Negotiations Aside, COVID-19 May Inevitably Shut Down Season Before It Starts
Just when the baseball world thought deteriorating negotiations would undermine any possibility of MLB's return this summer, a familiar face reminded us all of its presence.
The Philadelphia Phillies closed down its Spring Training facility in Clearwater, Fla., after five players and three staff members working at the site tested positive for COVID-19, the club announced on Friday.
Just five miles up the road in Dunedin, the Toronto Blue Jays also shut down its complex after a player showed symptoms of COVID-19 on Thursday, ESPN's Jeff Passan reports.
Across the state, in West Palm Beach, an Astros player was diagnosed with novel coronavirus, per Houston's general manager James Click.
Unfortunately, the Phillies, Blue Jays and Astros aren't alone and this surge of cases within Major League Baseball isn't limited to just Florida. According to Jared Diamond and Ben Cohen of the Wall Street Journal, 11 players from 40-man rosters of seven teams have tested positive for COVID-19 in June. While the players remain anonymous, it is known that one is in Arizona, two are situated in Texas and four train in Florida.
You can add the Yankees to the list of teams impacted by the virus this weekend. Reports surfaced on Saturday that four members of the organization had tested positive for COVID-19 down in Tampa, according to George A. King III of the New York Post.
Although the group is not believed to include players, a pair of infected individuals work at George M. Steinbrenner Field where several of the Yankees' big leaguers have been working out in recent weeks.
This sudden influx of players and staff members contracting the coronavirus is even influencing the league to revisit playing the 2020 season in a "bubble" closed off from the outside world in hopes of limiting the chances of the virus infiltrating big-league clubhouses.
That idea was discussed at length back in April – with plans for teams to be sequestered in Arizona or quarantined at Spring Training sites in both Arizona and Florida – but fizzled out shortly after.
Up to this point, plans were for teams to return to their Spring Training sites for a brief resumption of camp. From there, all 30 clubs would play the course of a truncated campaign from home ballparks dispersed across the country, limiting travel by realigning divisions based on three geographic regions.
Now, teams are considering switching Spring Training sites back to big-league venues in home cities. MLB is temporarily closing all Spring Training ballparks in Florida and Arizona in order to disinfect all facilities, per Bob Nightengale of USA Today. A negative test result will be required in order to enter any complex once they are open again.
That consideration turned into a reality for the Yankees and Mets on Saturday as Governor Andrew Cuomo confirmed the two clubs would be returning to New York for any resumption of Spring Training.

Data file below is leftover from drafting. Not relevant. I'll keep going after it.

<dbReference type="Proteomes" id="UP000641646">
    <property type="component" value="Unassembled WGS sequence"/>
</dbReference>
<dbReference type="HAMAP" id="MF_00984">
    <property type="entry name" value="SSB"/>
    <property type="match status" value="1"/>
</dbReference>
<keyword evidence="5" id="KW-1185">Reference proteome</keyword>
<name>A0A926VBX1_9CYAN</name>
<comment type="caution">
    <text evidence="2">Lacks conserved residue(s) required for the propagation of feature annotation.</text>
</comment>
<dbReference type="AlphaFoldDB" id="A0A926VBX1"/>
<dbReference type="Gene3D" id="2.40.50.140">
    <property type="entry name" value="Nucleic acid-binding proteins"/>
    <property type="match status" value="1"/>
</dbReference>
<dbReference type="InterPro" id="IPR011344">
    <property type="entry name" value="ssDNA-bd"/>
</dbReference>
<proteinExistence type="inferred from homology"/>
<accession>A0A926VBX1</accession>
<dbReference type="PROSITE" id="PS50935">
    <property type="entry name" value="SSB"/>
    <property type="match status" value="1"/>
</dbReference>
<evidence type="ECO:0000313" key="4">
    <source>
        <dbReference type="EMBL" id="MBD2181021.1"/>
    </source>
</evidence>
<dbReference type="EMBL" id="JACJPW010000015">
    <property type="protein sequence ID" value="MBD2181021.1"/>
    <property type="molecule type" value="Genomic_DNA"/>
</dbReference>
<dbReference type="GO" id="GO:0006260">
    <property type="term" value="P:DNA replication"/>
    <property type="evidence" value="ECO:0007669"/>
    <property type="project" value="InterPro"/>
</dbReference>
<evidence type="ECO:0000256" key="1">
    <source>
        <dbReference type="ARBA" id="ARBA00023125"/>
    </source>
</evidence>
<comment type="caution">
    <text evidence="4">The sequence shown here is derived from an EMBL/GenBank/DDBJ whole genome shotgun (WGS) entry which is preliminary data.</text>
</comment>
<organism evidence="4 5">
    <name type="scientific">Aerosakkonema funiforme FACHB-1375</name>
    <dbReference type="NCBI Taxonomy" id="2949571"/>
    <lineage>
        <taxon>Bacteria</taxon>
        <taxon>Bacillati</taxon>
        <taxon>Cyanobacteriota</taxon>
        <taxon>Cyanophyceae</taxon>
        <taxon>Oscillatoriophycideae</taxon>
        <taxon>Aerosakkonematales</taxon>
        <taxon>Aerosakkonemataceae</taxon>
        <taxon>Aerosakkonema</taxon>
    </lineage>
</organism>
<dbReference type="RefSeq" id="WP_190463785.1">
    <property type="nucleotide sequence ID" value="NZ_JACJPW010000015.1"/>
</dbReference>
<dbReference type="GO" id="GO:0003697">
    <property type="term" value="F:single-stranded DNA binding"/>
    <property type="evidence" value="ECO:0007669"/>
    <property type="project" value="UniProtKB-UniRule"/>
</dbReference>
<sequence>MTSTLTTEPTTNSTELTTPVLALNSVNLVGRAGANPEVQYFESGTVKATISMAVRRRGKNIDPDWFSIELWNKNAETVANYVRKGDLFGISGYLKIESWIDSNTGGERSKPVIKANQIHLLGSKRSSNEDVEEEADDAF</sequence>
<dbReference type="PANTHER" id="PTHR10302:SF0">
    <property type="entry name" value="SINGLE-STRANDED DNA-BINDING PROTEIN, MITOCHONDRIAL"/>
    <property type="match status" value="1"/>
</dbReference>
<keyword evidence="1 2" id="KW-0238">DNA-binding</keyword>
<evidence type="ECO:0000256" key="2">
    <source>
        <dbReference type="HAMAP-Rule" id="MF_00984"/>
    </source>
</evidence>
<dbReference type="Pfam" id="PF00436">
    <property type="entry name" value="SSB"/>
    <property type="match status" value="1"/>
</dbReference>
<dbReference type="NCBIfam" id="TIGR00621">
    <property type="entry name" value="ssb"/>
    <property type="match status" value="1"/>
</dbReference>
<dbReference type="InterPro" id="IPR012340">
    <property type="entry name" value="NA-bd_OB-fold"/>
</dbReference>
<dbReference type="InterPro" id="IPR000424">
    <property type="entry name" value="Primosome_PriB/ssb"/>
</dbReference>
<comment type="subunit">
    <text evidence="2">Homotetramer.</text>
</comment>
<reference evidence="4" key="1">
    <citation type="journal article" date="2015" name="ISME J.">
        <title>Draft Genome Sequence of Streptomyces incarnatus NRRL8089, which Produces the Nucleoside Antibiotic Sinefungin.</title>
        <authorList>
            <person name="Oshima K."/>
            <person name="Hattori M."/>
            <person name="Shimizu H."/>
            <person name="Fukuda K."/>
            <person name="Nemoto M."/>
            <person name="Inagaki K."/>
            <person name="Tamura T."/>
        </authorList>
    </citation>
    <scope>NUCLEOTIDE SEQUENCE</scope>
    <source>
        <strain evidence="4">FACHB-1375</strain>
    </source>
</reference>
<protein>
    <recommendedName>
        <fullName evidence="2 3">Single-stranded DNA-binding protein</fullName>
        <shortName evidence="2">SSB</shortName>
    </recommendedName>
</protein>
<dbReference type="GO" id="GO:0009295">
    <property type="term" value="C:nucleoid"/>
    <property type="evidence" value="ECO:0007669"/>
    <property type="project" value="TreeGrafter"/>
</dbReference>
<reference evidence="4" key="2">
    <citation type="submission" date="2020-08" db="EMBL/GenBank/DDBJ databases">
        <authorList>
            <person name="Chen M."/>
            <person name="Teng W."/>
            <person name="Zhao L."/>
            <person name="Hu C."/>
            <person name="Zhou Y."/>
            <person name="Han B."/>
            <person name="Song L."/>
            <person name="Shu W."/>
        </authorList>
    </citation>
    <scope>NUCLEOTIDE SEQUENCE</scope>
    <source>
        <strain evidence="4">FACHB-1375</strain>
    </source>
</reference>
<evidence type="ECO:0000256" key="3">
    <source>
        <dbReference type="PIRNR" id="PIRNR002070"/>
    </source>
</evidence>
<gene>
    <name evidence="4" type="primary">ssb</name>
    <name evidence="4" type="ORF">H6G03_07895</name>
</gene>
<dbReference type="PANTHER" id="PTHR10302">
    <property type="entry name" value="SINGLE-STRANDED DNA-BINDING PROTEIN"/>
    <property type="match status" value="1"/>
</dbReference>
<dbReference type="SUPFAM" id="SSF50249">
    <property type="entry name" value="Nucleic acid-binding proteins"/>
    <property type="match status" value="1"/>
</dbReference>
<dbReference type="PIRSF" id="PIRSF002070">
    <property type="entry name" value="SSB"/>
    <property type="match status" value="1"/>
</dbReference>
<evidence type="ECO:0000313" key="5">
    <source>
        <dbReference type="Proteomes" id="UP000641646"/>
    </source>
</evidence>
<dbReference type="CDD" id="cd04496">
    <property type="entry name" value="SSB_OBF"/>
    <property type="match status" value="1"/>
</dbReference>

While it seemed the only factor holding MLB back from returning to the field was worsening negotiations between the players and owners over financials, Friday was a grim indication of what could happen moving forward. No matter when the two parties come to an agreement, the virus may have the final say as to whether or not a season can be played.
In the Phillies' statement released Friday morning, managing partner John Middleton said his club is "committed to the health and welfare of [the organization's] players, coaches and staff." Middleton assured that the club's facility will be closed until "medical authorities are confident that the virus is under control and [the team's] facilities are disinfected."
Surely all teams that end up with positive test results in their midst will follow suit. That is, after all, how the Yankees handled two Minor League ballplayers testing positive at the organization's complex in Tampa back in March. Those two have since recovered, but weeks of deep cleaning and closed doors were a necessary step to permit further usage of the facility.
Each of these aforementioned examples have occurred with a limited number of personnel present within these spring facilities. What happens when a full active roster, coaching staff and more are frequenting the area and together during games?
Philadelphia's statement concluded with a sobering reminder.
"In terms of the implications of this outbreak, on the Phillies' 2020 season, the club declines comment, believing it is too early to know," it reads.
Even with protocols in place to keep those frequenting these Spring Training sites safe, the virus found its way in on multiple occasions across the country. With more testing on the way, who knows how many more individuals within baseball will come back with positive results as well.
An agreement at the negotiation table may be imminent, or at least on the horizon, but will the virus allow the game's return?
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